Posted in English


One of the things I’ve been doing in my non-portuguese life is trying to learn poems. I had some idea that it would be nice to have more poetry in amongst the clutter of my brain, and also good mental exercise now that I’m well into middle age and finding myself forgetting stuff all the time. In the last couple of weeks I have memorised two. I can now recite Weathers by Thomas Hardy or The Subaltern’s Love Song by John Betjeman by heart. I like the Betjeman best; the rhythm of it is amazing, and it really conveys the sense of being giddy and excited and in love.

Anyway, I was thinking of doing “Mar Portugu√™s” by Fernando Pessoa next. It’s shorter but I’m expecting it to be harder in anotgher language. So I was really excited to see this video drop into my Youtube recommendations today. Mar Portugu√™s is the fifth of the five poems she reads. I have been subscribed to the channel for a while but not really following it closely but I can see I am going to have to keep a closer eye on it from now on, because I like this a lot!

Posted in Portuguese

A Poesia

Today’s text was corrected by the very kind Pistaxia. Notes at the bottom as usual

Por motivo nenhum* decidi h√° duas semanas que queria aprender algo novo. Al√©m dos assuntos t√©cnicos que ando a estudar para o meu desenvolvimento profissional, e al√©m do portugu√™s que ando a aprender (e que provavelmente continuarei at√© eu ser enterrado!) apetecia-me aprender um poema. Ali√°s mais do que um. Uma por semana at√©… At√© ficar sem vontade de ler.

Na semana passada, passei umas horas a memorizar “Weathers” (“Tempos”) do poeta ingl√™s Thomas Hardy, que fala das chuvas da Primavera e do Outono (Spoiler alert: ele prefere as da Primavera).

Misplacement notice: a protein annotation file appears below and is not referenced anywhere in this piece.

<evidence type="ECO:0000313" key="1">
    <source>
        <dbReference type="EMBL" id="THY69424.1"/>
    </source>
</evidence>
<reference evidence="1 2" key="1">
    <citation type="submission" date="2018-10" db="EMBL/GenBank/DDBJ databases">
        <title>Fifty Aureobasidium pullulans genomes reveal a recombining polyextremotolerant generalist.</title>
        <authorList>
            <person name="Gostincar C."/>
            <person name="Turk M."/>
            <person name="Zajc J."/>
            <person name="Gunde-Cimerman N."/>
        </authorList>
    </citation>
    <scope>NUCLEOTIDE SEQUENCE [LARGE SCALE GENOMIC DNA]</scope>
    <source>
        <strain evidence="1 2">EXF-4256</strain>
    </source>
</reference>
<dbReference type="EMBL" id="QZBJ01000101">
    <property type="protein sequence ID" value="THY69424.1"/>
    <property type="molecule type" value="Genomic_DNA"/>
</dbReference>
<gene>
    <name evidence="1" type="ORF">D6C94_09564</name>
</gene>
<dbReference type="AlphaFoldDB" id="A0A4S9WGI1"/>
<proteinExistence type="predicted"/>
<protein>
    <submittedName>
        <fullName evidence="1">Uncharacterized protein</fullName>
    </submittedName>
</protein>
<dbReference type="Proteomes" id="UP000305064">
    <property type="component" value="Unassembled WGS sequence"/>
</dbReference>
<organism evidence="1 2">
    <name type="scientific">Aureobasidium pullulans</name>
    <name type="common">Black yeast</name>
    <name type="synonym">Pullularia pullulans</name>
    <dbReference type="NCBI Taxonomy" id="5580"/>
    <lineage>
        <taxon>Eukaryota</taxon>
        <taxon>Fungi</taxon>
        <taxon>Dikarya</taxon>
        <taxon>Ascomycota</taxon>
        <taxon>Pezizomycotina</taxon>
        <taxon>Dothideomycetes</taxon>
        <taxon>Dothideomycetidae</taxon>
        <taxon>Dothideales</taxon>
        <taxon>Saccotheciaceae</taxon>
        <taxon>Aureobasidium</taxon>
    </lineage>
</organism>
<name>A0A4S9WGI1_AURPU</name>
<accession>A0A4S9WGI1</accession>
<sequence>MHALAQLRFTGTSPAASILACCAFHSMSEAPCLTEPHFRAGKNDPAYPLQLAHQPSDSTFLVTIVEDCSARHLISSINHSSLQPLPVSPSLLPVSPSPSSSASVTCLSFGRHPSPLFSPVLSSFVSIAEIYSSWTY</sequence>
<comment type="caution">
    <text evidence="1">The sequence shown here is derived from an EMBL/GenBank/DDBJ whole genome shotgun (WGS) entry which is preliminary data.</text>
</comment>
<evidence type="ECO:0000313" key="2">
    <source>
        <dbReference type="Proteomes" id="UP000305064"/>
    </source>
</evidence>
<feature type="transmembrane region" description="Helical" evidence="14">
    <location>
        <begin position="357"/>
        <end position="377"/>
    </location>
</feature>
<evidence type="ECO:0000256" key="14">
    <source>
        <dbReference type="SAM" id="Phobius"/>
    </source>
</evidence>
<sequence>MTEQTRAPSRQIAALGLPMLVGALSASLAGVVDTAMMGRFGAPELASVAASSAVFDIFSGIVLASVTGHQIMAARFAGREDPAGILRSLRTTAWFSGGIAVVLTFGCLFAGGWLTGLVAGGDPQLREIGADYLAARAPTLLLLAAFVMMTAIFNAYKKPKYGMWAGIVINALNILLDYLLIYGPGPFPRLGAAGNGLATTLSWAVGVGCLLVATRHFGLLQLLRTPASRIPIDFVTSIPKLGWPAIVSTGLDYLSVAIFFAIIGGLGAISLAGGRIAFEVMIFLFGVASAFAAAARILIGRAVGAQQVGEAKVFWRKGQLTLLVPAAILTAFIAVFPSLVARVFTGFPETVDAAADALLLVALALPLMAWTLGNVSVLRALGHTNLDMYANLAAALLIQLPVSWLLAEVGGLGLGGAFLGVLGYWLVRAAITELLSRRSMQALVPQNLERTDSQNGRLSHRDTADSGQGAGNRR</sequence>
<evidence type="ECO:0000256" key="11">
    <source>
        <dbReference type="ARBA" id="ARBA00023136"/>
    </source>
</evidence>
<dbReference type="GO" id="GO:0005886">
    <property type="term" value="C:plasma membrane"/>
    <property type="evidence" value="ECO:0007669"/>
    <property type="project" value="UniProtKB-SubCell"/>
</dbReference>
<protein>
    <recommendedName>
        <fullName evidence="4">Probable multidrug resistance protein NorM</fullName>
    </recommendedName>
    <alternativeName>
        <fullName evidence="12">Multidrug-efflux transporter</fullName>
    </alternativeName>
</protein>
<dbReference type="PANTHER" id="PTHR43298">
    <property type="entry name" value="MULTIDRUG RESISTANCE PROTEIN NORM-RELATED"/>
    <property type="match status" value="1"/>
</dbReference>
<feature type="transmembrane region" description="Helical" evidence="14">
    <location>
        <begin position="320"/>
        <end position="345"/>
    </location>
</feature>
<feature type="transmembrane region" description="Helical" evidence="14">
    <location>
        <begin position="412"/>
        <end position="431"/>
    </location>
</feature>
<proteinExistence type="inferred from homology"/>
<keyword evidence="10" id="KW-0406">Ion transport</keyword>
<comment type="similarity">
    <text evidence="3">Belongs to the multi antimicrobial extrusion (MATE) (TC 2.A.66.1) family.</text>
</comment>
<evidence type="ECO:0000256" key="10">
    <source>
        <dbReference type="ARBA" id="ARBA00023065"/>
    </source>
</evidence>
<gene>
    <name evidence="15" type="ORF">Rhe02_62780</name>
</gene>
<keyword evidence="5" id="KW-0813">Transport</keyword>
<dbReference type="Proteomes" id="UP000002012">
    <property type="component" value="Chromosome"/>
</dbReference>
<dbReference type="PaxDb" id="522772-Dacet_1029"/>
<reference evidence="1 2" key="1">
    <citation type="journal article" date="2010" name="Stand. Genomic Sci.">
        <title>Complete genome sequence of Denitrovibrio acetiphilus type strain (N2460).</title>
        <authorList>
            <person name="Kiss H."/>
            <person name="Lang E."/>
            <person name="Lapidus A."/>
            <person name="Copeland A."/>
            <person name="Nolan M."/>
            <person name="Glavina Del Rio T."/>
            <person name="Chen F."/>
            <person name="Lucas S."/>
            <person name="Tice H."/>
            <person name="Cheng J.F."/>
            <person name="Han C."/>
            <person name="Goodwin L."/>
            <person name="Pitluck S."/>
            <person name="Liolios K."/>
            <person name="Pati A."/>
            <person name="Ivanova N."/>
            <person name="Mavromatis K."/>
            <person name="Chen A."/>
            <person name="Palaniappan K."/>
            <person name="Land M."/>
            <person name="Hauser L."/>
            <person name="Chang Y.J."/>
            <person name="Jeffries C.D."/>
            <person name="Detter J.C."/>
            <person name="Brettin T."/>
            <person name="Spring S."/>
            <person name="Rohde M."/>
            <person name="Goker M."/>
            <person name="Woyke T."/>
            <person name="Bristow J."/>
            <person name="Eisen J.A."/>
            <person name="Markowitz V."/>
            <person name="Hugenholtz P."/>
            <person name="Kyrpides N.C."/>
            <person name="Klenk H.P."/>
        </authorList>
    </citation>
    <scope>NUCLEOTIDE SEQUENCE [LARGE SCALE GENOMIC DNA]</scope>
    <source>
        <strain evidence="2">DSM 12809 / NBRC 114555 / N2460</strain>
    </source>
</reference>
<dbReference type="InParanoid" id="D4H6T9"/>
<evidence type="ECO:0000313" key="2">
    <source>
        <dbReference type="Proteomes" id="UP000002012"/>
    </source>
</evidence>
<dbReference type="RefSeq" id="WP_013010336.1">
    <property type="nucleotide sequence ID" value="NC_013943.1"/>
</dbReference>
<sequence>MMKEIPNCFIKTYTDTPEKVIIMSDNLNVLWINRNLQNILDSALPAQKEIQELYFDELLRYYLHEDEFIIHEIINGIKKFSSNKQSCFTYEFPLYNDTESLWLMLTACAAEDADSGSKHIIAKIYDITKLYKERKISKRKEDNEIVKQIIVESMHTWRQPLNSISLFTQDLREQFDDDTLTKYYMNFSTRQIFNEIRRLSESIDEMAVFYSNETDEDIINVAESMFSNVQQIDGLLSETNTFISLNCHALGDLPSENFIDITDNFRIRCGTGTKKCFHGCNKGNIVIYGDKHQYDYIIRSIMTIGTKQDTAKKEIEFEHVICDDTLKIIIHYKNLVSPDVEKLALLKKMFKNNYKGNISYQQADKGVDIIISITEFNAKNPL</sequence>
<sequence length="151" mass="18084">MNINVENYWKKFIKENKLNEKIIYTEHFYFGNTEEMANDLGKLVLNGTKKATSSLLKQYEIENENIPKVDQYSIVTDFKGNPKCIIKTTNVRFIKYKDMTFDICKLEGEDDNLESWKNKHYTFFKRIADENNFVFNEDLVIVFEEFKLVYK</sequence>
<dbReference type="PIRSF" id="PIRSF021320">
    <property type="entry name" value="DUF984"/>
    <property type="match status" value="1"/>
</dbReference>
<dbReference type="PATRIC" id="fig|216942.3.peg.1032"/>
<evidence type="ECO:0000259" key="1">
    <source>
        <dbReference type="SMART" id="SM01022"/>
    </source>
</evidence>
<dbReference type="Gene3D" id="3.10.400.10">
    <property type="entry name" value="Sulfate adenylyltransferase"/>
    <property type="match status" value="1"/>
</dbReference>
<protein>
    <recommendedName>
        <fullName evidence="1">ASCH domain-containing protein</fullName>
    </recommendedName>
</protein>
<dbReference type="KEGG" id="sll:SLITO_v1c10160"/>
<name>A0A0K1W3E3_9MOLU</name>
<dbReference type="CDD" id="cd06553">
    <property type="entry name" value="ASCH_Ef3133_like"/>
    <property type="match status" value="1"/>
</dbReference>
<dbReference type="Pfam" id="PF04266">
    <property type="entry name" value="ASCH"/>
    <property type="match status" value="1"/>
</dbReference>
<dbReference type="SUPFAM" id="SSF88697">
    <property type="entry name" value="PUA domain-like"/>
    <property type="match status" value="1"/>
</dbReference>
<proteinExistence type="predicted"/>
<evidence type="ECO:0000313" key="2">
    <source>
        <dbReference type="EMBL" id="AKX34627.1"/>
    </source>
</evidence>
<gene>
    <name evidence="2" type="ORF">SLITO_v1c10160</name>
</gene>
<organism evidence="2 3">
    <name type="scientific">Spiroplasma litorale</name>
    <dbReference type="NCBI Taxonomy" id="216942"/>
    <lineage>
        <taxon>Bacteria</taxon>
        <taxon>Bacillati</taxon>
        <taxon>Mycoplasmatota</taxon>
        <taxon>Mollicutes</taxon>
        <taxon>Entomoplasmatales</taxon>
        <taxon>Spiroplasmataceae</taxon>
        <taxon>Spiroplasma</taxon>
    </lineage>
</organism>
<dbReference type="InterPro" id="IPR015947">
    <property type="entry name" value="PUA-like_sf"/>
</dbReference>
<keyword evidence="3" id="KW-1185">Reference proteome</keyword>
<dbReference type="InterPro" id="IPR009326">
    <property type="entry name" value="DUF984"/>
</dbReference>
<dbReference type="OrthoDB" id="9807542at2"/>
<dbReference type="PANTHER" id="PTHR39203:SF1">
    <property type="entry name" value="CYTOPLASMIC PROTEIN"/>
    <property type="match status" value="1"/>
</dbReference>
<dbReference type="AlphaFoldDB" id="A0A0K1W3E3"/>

Filme colorizada do poeta Tom Hardy a ler o seu poema Weathers

Consegui, e j√° sou capaz de recitar o poema inteiro. Ora bem, isso n√£o √© assim t√£o impressionante. S√≥ tem 18 linhas. Esta semana estou a aprender um mais comprido: “The Subaltern’s Love Song” (a Can√ß√£o do Amor do… Hum… Oh! Do Subalterno. Devia ter adivinhado!). Depois penso em experimentar alguns portugueses, tal como “Mar Portugu√™s” de Fernando Pessoa.

Porque √© que decidi encher a minha cabe√ßa com¬† rimas? Porque os poemas fazem parte dos nossos “m√≥veis mentais” e eu conhe√ßo poucos.

*=oof, straight out of the gate with my first error. I wrote “sem motivo qualquer” (literally “without any reason”) but its better as “por motivo nenhum” (“through no reason at all”)

The rest of it wasn’t so bad or so interesting. Just errors of carelessness really.

Posted in English

Portrait of the Artist as a Young Homem

At work the other day, in an effort to make my tasks stand out better in the planning software, I decided to swap my default icon from the orange disc with LC on it to a picture. Usually I use a small picture of someone waving the Bandeira portuguesa* but I couldn’t find it so I opted for this instead.

Fernando Pessoa

So far, so whatever, but the next day when I was arriving at work, my email pinged and when I looked at the company email app, there was the six-year-old Fernando Pessoa looking at me, from the corner of the screen. As it turns out, the software is part of office suite and they’re all linked together, so the picture had become my official photograph on the intranet. I got rid of it later that day but a few people were curious as to what had happened.